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Magic Valley Leaders Want To Add Entrepreneurial Flavor To Local Food Industry

A man stands on a ladder in front of four long shelves full of jars. He holds one jai in his left hand and is looking at it.
Chobani
Chobani's new research and development center opened in Twin Falls in 2019. The company recently helped fund a feasibility study for a potential food innovation center in the Magic Valley.

Agriculture and food processing are the cornerstones of the Magic Valley’s economy, and the area is home to several large food companies like Chobani, Clif Bar and Glanbia.

Those organizations have manufacturing plants in south central Idaho and a growing number of them even research and develop their products here.

But a cohort of economic development and business leaders think there’s still room to expand the food sector — particularly in the start-up space.

“The one thing that our region was really lacking is a place for business owners, for entrepreneurs, to go and to test their ideas and try to get new ideas to the marketplace," said Jeff McCurdy, the CEO of Region IV Development, a Twin Falls-based nonprofit that focuses on public-private partnerships.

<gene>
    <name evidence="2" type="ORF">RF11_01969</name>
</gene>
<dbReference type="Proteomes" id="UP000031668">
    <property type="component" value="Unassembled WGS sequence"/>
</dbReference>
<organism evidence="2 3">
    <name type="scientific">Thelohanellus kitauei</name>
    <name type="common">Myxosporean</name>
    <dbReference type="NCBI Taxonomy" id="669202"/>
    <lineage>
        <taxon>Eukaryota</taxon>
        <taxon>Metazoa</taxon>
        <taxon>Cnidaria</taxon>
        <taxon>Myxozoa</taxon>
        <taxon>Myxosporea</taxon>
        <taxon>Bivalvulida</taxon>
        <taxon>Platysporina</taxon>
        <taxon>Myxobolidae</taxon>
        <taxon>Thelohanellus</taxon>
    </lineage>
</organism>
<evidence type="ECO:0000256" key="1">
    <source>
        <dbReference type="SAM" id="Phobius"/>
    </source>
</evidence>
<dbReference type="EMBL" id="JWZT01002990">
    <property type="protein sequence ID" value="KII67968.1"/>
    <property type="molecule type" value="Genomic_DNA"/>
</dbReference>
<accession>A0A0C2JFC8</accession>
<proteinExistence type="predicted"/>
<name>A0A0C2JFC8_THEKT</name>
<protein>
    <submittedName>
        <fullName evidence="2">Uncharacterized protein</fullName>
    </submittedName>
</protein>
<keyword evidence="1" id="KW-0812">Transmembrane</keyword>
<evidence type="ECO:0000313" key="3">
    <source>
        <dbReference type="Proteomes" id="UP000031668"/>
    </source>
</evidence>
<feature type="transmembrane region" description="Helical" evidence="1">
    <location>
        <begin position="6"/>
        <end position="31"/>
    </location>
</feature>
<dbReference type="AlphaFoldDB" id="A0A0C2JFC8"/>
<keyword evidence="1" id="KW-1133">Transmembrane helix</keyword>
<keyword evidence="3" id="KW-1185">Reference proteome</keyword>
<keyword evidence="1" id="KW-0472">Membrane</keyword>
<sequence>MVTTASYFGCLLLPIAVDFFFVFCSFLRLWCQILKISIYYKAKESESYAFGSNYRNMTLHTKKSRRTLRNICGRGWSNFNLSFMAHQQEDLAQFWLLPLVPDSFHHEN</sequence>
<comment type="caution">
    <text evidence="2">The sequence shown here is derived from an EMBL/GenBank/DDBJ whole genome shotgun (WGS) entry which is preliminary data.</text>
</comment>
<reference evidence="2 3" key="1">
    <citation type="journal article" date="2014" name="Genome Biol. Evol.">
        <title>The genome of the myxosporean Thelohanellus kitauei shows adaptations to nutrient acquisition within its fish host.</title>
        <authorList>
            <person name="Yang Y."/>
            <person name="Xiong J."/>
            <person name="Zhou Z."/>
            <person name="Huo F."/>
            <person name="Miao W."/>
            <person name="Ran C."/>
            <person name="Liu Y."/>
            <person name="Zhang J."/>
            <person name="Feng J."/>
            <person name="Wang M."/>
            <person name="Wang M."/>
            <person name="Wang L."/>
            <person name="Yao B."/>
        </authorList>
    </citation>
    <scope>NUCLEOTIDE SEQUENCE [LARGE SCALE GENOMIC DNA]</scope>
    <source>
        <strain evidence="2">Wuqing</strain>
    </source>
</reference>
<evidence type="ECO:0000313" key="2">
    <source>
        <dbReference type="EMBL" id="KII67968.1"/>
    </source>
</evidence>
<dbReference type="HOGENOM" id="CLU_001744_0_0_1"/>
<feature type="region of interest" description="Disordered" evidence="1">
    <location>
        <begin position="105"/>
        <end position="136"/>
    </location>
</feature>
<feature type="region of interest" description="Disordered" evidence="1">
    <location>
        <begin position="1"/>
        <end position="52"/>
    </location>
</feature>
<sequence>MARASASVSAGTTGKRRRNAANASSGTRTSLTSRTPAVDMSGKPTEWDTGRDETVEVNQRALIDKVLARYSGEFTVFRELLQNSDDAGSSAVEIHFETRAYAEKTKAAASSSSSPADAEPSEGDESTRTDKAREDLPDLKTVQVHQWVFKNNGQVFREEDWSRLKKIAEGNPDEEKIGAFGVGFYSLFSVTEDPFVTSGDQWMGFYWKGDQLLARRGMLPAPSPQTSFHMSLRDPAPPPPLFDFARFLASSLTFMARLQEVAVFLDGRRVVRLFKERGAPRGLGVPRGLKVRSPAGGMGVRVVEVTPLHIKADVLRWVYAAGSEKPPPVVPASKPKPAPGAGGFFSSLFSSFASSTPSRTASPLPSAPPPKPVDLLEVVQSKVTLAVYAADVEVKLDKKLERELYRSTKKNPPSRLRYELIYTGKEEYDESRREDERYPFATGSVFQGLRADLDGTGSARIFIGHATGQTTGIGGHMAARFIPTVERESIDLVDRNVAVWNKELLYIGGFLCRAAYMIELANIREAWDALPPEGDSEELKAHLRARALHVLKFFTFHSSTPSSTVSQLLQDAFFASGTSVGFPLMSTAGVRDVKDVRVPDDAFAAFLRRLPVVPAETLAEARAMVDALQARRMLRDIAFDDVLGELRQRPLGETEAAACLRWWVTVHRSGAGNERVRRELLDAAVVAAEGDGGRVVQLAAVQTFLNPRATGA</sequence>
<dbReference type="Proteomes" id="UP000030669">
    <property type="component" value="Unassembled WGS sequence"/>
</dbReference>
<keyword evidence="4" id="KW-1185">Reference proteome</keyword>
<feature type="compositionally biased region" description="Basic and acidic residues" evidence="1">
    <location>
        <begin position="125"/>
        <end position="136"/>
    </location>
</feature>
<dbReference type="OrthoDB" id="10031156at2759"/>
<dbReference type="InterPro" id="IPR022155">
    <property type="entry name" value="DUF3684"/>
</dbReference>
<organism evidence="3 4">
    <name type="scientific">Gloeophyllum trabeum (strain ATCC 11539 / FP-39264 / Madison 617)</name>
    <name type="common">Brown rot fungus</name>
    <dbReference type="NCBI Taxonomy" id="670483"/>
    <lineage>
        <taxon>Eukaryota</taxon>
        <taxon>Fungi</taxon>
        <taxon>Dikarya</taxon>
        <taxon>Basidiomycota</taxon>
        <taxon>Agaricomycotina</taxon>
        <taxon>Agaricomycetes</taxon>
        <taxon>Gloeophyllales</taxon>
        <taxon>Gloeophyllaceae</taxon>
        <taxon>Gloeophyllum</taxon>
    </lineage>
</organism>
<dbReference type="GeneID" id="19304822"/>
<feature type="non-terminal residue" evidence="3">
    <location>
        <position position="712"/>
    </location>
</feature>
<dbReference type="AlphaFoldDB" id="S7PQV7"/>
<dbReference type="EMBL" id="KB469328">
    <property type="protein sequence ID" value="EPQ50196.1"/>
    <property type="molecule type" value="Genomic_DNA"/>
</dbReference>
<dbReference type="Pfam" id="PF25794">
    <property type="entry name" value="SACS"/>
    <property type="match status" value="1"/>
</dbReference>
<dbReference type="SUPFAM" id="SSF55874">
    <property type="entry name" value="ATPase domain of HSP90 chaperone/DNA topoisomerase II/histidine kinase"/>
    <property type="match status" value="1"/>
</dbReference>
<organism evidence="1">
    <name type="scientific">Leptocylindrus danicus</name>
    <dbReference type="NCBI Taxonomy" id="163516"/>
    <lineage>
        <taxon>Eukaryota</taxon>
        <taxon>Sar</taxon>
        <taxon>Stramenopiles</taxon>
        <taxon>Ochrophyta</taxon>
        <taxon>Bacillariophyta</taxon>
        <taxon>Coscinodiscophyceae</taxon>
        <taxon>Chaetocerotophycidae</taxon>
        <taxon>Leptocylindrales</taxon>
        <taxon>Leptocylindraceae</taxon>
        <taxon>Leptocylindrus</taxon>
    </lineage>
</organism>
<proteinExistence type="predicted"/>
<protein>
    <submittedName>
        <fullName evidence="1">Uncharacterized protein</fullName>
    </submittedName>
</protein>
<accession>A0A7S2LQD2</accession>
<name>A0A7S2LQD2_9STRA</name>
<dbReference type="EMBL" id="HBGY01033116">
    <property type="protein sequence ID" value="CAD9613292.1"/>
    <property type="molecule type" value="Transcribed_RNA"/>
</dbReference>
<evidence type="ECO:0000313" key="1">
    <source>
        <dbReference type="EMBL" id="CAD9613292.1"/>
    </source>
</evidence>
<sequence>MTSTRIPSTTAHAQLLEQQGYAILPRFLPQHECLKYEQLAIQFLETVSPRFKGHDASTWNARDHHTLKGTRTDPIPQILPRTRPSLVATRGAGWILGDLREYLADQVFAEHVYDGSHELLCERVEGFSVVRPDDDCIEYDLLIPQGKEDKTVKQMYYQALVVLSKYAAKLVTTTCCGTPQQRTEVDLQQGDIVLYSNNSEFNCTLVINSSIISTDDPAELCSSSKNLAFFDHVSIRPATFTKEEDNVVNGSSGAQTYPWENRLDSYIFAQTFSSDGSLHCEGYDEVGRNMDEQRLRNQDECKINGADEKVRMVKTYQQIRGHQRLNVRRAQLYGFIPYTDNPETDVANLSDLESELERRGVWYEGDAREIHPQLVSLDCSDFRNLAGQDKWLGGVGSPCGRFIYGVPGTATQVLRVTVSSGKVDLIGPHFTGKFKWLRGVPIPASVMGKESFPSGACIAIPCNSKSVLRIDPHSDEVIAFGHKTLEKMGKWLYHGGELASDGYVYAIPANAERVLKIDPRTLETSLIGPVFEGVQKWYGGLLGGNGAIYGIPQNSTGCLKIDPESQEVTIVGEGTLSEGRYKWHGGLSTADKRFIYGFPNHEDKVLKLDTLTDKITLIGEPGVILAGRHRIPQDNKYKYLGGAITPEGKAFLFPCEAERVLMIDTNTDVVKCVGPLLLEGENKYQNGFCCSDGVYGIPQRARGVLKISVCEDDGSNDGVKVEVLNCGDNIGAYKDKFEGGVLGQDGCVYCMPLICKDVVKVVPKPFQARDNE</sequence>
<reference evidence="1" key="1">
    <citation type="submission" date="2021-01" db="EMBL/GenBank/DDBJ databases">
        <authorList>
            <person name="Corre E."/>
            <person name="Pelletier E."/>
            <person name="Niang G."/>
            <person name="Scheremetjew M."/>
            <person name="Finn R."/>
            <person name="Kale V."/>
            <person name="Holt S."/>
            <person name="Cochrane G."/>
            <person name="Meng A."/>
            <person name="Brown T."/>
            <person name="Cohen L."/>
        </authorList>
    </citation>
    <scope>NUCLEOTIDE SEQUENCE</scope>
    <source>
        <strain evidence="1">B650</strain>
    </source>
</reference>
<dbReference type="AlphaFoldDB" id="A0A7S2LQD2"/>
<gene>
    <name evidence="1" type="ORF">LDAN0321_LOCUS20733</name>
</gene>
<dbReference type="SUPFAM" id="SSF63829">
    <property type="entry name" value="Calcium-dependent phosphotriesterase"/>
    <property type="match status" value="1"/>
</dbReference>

The goal is to open a food innovation center with business resources like a commercial kitchen, lab space and cold storage. The College of Southern Idaho, the University of Idaho, Southern Idaho Economic Development and Dairy West are part of the effort, too.

McCurdy thinks it would help existing businesses, and could also attract new people to the Magic Valley.

“Hopefully as a result of that, we can see new businesses, we can see new jobs and see our area continue to grow and prosper," he said.

Region IV recently produced a feasibility study for the project with funding from the U.S. Department of Agriculture, Chobani and Business Plus, Inc. McCurdy said the group is still in the initial planning stages. Next, it needs to come up with a business plan and choose a site, but it's leaning toward locating the potential innovation center in downtown Twin Falls.

Editor's note: This story has been updated to reflect that Business Plus, Inc., contributed funding to the feasibility study.

Find reporter Rachel Cohen on Twitter @racheld_cohen

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